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Justice News

Department of Justice
U.S. Attorney’s Office
Northern District of California

FOR IMMEDIATE RELEASE
Monday, March 5, 2018

Five Members Of “Central Divisadero Players” Gang Convicted Of Various Racketeering Crimes Including Murder

SAN FRANCISCO - A federal jury convicted Adrian Gordon (aka “Tit”), Charles Heard (aka “Cheese”), Esau Ferdinand (aka “Sauce”), Monzell Harding, Jr., and Jaquain Young (aka “Loc”) today of racketeering, murder, and conspiracy charges, announced Acting United States Attorney Alex Tse and FBI Special Agent in Charge John F. Bennett.  The verdict follows a 14-week trial in which the jury heard evidence about the San Francisco gang referred to as Central Divisadero Players, aka Central Divis Playas, aka CDP.

“This office is 100% committed to eradicating violent gang activity from our community, for the safety of all who live and visit the Bay Area,” said Acting U.S. Attorney Tse.  “The evidence produced at the trial in this case makes crystal clear why we must not flinch from pursuing this goal with all necessary resources.  I want to express my sincere gratitude to the FBI, the police departments of San Francisco and San Pablo, and the San Francisco DA for their partnership, hard work, and commitment to bring these criminals to justice.  I also want to acknowledge the brave victims who came forward during trial despite threats against their safety, and the well-being of their loved ones.  Combatting gang violence is a dangerous endeavor, and as a community we must work together and stand tall to defeat the gangs.”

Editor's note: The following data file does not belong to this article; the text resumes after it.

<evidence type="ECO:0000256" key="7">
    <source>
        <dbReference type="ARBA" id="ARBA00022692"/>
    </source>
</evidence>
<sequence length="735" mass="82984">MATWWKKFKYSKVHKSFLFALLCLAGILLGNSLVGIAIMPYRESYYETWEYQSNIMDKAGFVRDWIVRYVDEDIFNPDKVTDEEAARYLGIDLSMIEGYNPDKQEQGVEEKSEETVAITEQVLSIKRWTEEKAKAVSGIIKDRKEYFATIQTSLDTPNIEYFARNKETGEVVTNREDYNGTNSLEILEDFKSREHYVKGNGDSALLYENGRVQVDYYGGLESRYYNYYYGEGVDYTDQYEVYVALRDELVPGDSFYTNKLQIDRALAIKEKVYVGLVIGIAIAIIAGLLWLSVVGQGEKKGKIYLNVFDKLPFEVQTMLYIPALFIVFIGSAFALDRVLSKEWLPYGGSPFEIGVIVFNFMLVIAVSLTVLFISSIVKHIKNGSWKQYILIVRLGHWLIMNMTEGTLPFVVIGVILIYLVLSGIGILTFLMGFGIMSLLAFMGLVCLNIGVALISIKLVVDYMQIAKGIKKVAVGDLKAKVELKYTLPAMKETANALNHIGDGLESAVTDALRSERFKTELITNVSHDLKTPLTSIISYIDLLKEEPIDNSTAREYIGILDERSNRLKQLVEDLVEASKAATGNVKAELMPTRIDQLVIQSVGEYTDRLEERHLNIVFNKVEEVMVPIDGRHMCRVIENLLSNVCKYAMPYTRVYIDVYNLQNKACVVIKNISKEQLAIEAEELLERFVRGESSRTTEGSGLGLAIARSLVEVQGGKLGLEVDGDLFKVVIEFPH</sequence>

“Today marks a victory in our tireless and collective effort to rid our neighborhoods of violent gangs whose brazen activities pervade our community and threaten the safety of our citizens,” said Special Agent in Charge Bennett.  “These convictions send a clear message that we are committed to dismantling dangerous criminal enterprises and will hold their members accountable for their actions.”

Gordon, 29; Heard, 33; Ferdinand, 35; Young, 44; and Harding, 26, were the first five defendants to stand trial for crimes alleged in an eleven-defendant, 22-count second superseding indictment filed on August 14, 2014.  The indictment described CDP as a racketeering organization that worked collectively with other gangs in the Western Addition of San Francisco to preserve and protect power, territory, reputation, and profits of the enterprise through the use of intimidation, violence, assaults, and murder.  During the trial, the jury heard evidence that the five defendants, all from San Francisco, each played a role in the racketeering conspiracy whose crimes ranged from murder to pimping.  The jury concluded that the five defendants were guilty of the following specific crimes:  
 

Defendant

Found Guilty of the Following Charges

Maximum Penalties

All Five Defendants

Racketeering conspiracy

in violation of 18 U.S.C. § 1962(d)

Life in prison and a $250,000 fine

Racketeering, including murder,

in violation of 18 U.S.C. § 1962(d)

Life in prison and a $250,000 fine

Gordon